Corfu was also runner-up in the Grade II Futurity Stakes at Belmont in September. An earner of $214,200 on the track, Corfu is out of the Forest Wildcat mare Fashion Cat, a half-sister to the Grade I winner Peace Rules, and retires with two wins from six career starts.

Honor Code likely to miss Fountain of Youth

Honor Code, winner of the Grade II Remsen Stakes last November, will likely not make his seasonal bow in the Grade II Fountain of Youth Stakes at Gulfstream Park on February 22 as planned after  bruising up his back ankles, according to Hall of Fame trainer Shug McGaughey.

“I had a little bit of a setback with him and lost about 10 days of training with him so chances are he won’t make the Fountain of Youth,” McGaughey said when reached by cell phone Wednesday morning. “Maybe it will be something in New York like the (Grade III) Gotham (at Aqueduct March 1) or something like that as we go along but I won’t make the Fountain of Youth with him.”

Honor Code had his first work on the year on January 18, going three furlongs in 38.10 at Payson Park Training Center in Florida, but had been absent from the tab since.

“I don’t think he lost a whole lot (training wise) but I don’t think I can have him ready to run in three weeks,” McGaughey added. “He’ll go back to the track on Friday and see how he goes.”

McGaughey had everything go his way on the Kentucky Derby trail last year when he guided Orb through the major prep wins in the Fountain of Youth and Florida Derby en route to his sublime triumph in the first leg of the Triple Crown. McGaughey reiterated how much that experience showed him that everything has to go just so leading up to the first Saturday in May, but he still isn’t about to count the talented Honor Code out of contention.

“I told everyone that with Orb last year, everything went right,” McGaughey said. “We developed him the right way, he didn’t get a bruised foot or anything, everything went right. We’ll just have to see if everything goes right here. I don’t think he (Honor Code) is out of the picture yet.”

Softening the blow slightly is the fact McGaughey  has another well regarded sophomore in Top Billing. The son of Curlin invoked many comparisons to Orb when he rallied from off the pace to win a 1 1/16-miles allowance by a widening 2 3/4 lengths at Gulfstream Park this past Saturday.

McGaughey said Wednesday he still had no firm plans where Top Billing would run next but that the Fountain of Youth is under consideration.

“I’ve been really impressed with him,” McGaughey said. “I was at Payson Park yesterday morning and thought it was kind of incredible how well he’s coming out of his races. I don’t know where I’ll run him next, I’ll let him tell me. The Fountain of Youth is obviously the next stop down here but I’ll have to figure that out.”



Fountain of Youth likely next for Holy Bull winner Cairo Prince

Edited Gulfstream Park release:

As good as he felt after watching Cairo Prince romp to a 5 ¾-length win in Saturday’s Grade II, $400,000 Holy Bull Stakes at Gulfstream Park, trainer Kiaran McLaughlin was just as excited after checking on his stable star Sunday morning.

Stabled at Palm Meadows, Cairo Prince gave McLaughlin every indication that the Pioneerof the Nile colt took the most lopsided Holy Bull victory in 19 years in stride.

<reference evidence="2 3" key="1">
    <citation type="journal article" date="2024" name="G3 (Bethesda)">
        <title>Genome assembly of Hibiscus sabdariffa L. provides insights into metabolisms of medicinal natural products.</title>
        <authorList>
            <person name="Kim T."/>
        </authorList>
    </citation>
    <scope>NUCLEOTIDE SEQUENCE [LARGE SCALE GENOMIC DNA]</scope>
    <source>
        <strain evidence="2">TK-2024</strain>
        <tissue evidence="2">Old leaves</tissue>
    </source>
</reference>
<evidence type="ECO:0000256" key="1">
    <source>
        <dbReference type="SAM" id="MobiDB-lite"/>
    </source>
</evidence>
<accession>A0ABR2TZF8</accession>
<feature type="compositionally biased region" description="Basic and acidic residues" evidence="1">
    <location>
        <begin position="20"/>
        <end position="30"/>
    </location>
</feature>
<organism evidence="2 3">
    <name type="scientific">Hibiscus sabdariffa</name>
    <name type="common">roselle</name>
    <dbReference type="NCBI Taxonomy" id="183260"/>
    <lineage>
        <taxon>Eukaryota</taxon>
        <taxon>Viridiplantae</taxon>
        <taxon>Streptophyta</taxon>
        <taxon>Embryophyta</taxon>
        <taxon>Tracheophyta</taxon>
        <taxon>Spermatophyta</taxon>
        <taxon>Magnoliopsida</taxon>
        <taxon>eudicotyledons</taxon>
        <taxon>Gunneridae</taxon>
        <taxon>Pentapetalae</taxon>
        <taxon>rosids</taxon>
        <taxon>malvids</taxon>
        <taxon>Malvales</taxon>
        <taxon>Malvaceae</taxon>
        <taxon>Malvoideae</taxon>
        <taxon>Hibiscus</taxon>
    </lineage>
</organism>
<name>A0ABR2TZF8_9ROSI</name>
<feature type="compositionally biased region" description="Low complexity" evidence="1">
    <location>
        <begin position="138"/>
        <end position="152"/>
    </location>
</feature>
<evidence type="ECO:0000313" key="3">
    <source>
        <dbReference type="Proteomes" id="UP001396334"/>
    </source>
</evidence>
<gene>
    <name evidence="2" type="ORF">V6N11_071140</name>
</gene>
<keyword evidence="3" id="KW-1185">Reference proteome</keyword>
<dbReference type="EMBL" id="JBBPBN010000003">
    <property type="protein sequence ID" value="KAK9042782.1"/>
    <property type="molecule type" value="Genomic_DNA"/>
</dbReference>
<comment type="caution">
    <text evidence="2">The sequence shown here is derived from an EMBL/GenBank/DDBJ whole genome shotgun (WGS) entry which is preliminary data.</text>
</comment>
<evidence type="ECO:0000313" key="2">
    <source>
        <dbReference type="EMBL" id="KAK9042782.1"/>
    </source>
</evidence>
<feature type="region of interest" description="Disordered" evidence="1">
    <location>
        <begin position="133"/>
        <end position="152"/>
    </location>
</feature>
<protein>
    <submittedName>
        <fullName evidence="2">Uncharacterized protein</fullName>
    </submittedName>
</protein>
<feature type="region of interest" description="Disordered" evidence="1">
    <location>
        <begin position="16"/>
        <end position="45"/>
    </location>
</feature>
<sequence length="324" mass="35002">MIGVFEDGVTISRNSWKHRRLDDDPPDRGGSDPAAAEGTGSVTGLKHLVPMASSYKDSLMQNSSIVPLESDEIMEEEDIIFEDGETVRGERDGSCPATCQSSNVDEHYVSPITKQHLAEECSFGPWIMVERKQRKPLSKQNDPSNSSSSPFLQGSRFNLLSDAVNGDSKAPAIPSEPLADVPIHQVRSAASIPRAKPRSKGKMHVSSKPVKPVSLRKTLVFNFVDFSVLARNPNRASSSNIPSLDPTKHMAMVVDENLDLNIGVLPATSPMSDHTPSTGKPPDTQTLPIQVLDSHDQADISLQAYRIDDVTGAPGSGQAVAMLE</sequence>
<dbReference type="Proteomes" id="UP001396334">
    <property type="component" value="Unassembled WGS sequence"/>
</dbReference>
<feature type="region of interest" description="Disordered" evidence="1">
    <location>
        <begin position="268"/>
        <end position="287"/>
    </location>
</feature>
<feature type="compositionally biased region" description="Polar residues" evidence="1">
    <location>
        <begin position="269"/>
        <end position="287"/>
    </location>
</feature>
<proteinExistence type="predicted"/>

“Cairo came out of the race great. He ate up well and is happy, sound and healthy this morning, so we’re very pleased with that,” he said. “It’s exactly what I wanted to see. That’s the key, because if they back out of the tub it’s the first indication it was a tough race on him, but he ate up everything and he’s bright and happy. He couldn’t have come out of the race better. He is perfect this morning, so that’s all we can ask for.”

In the Holy Bull, his first race since finishing a nose behind Honor Code in the Grade II Remsen at Aqueduct on Nov. 30, Cairo Prince raced three wide from post seven and rolled up on the early leaders at the three-eighths pole before taking command nearing the stretch and drawing away for the biggest margin of victory since Suave Prospect won by eight lengths in 1995.

It was the second graded stakes win for Cairo Prince following the Grade II Nashua on Nov. 3, and stamped him as an early leading contender on the road to the Kentucky Derby. McLaughlin has been there four times before, finishing second with Holy Bull winner Closing Argument in 2005 and fourth in 2006 with Jazil, who would go on to win the Belmont Stakes.

A native of Lexington, Ky., McLaughlin was also 14th in the 2006 Derby with Flashy Bull, and 11th with Soldat in 2011.

“There’s no question he’s the best one,” McLaughlin said of Cairo Prince, who is owned by Harvey Clarke, Craig Robertson, Paul Braverman and Namcook Stable. “We haven’t been in this position before, ever. The most important thing is he doesn’t have to improve. He doesn’t have to do anything but stay the way he is, and that’s all we hope for is for him to stay healthy and happy.”

McLaughlin said the Grade II, $400,000  Fountain of Youth on Feb. 22 is the next logical spot to consider for Cairo Prince, followed by the Grade I, $1 million  Florida Derby on March 29.

“The next question is where do we go from here, and I don’t have an answer today,” McLaughlin said. “I don’t have to have an answer today. We’ll see how he starts training. Obviously, the Fountain of Youth is next here in the series so that’s what we’re going to look at. “This horse, he even makes me say things that I don’t normally say because I like to let the horse do the talking on the track. He’s a really, really nice horse, the kind everybody gets up early every day to come out and train. He makes our job easy.”